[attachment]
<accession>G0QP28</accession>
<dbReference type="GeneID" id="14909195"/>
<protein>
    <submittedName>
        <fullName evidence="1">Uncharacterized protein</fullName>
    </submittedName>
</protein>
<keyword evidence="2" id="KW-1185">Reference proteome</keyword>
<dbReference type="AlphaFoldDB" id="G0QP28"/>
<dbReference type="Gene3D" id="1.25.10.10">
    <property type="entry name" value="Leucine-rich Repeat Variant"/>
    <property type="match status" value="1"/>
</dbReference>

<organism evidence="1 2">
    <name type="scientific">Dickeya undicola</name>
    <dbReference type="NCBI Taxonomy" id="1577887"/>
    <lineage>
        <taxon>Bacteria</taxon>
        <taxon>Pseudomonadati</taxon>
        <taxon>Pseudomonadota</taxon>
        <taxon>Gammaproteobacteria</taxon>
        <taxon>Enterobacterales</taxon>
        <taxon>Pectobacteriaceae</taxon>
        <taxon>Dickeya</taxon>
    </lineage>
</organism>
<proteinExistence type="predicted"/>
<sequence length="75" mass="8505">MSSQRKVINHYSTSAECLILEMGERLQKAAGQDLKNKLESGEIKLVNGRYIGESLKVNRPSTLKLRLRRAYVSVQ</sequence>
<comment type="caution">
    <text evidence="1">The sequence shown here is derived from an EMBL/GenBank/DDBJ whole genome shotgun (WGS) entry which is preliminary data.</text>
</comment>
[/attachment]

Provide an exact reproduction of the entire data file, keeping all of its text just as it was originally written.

<accession>G0QP28</accession>
<dbReference type="GeneID" id="14909195"/>
<protein>
    <submittedName>
        <fullName evidence="1">Uncharacterized protein</fullName>
    </submittedName>
</protein>
<keyword evidence="2" id="KW-1185">Reference proteome</keyword>
<dbReference type="AlphaFoldDB" id="G0QP28"/>
<dbReference type="Gene3D" id="1.25.10.10">
    <property type="entry name" value="Leucine-rich Repeat Variant"/>
    <property type="match status" value="1"/>
</dbReference>

<organism evidence="1 2">
    <name type="scientific">Dickeya undicola</name>
    <dbReference type="NCBI Taxonomy" id="1577887"/>
    <lineage>
        <taxon>Bacteria</taxon>
        <taxon>Pseudomonadati</taxon>
        <taxon>Pseudomonadota</taxon>
        <taxon>Gammaproteobacteria</taxon>
        <taxon>Enterobacterales</taxon>
        <taxon>Pectobacteriaceae</taxon>
        <taxon>Dickeya</taxon>
    </lineage>
</organism>
<proteinExistence type="predicted"/>
<sequence length="75" mass="8505">MSSQRKVINHYSTSAECLILEMGERLQKAAGQDLKNKLESGEIKLVNGRYIGESLKVNRPSTLKLRLRRAYVSVQ</sequence>
<comment type="caution">
    <text evidence="1">The sequence shown here is derived from an EMBL/GenBank/DDBJ whole genome shotgun (WGS) entry which is preliminary data.</text>
</comment>